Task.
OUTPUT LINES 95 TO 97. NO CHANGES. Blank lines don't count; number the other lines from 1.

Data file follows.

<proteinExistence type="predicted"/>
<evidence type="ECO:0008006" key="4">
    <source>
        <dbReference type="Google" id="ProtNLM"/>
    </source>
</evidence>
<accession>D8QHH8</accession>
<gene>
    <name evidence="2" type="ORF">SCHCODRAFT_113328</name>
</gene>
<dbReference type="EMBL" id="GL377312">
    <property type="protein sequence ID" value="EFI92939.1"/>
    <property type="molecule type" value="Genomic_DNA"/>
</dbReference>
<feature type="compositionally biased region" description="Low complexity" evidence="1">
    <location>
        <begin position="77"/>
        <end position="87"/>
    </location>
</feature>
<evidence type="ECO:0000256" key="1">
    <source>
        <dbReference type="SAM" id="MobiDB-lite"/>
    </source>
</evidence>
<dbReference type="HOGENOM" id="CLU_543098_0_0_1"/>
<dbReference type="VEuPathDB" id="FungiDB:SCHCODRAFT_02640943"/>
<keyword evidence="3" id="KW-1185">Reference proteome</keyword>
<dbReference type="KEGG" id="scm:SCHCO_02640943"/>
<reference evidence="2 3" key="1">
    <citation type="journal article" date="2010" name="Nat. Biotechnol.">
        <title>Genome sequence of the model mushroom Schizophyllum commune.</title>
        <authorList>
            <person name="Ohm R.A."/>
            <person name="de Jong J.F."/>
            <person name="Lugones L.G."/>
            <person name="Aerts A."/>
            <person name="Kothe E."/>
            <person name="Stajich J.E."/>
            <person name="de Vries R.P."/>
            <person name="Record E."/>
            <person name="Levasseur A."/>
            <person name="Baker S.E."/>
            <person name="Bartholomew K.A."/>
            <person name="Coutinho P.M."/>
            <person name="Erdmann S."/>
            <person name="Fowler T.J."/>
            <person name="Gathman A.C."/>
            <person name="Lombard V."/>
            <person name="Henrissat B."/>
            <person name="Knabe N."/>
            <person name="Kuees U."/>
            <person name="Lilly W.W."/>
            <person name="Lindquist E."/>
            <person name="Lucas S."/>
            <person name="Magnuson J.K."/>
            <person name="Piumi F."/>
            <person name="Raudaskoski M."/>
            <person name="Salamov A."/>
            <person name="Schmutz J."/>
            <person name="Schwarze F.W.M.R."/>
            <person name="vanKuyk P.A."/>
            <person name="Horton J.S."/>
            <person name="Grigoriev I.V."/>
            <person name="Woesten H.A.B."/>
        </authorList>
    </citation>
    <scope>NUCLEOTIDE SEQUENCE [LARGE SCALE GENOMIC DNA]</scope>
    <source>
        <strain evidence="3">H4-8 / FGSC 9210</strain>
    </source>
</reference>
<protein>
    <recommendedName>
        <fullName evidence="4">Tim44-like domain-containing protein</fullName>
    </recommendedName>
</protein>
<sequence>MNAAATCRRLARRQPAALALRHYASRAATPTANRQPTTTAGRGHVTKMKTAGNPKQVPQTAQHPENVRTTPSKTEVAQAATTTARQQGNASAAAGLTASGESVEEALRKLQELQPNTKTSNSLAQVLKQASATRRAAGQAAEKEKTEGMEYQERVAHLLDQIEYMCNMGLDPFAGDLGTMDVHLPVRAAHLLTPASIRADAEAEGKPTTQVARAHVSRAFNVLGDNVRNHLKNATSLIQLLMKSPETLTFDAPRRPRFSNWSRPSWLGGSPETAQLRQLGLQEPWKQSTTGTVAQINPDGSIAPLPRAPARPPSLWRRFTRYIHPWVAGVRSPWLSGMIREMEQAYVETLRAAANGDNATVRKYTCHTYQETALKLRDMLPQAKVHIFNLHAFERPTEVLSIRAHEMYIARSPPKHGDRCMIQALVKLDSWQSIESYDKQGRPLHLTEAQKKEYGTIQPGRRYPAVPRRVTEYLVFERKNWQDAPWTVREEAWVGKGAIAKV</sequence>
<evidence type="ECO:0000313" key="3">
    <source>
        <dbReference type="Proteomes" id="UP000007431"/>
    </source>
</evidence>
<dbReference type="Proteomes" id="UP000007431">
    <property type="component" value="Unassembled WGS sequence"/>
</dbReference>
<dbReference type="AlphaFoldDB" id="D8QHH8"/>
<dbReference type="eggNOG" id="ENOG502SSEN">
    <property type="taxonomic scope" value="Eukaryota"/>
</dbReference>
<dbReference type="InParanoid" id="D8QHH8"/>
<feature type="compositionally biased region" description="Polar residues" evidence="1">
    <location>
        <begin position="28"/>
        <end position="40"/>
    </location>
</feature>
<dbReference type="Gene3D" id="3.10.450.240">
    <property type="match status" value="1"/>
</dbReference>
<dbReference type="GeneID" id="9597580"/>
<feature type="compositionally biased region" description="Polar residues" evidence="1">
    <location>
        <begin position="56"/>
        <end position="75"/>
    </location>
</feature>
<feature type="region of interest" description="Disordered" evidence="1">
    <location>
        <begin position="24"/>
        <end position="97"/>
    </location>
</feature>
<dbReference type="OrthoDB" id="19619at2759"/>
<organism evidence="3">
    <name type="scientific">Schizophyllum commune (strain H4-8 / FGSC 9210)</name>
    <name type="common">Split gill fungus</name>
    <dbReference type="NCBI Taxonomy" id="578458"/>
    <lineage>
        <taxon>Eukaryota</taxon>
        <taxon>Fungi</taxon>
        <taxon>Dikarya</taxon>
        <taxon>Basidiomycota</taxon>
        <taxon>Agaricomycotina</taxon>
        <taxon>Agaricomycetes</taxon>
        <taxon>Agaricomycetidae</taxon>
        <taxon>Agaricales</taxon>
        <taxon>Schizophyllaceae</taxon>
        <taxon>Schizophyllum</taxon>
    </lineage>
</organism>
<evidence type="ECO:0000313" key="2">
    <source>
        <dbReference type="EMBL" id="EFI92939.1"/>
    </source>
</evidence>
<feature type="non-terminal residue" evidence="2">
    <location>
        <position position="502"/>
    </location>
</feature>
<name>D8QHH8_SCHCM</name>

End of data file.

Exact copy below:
        <end position="40"/>
    </location>
</feature>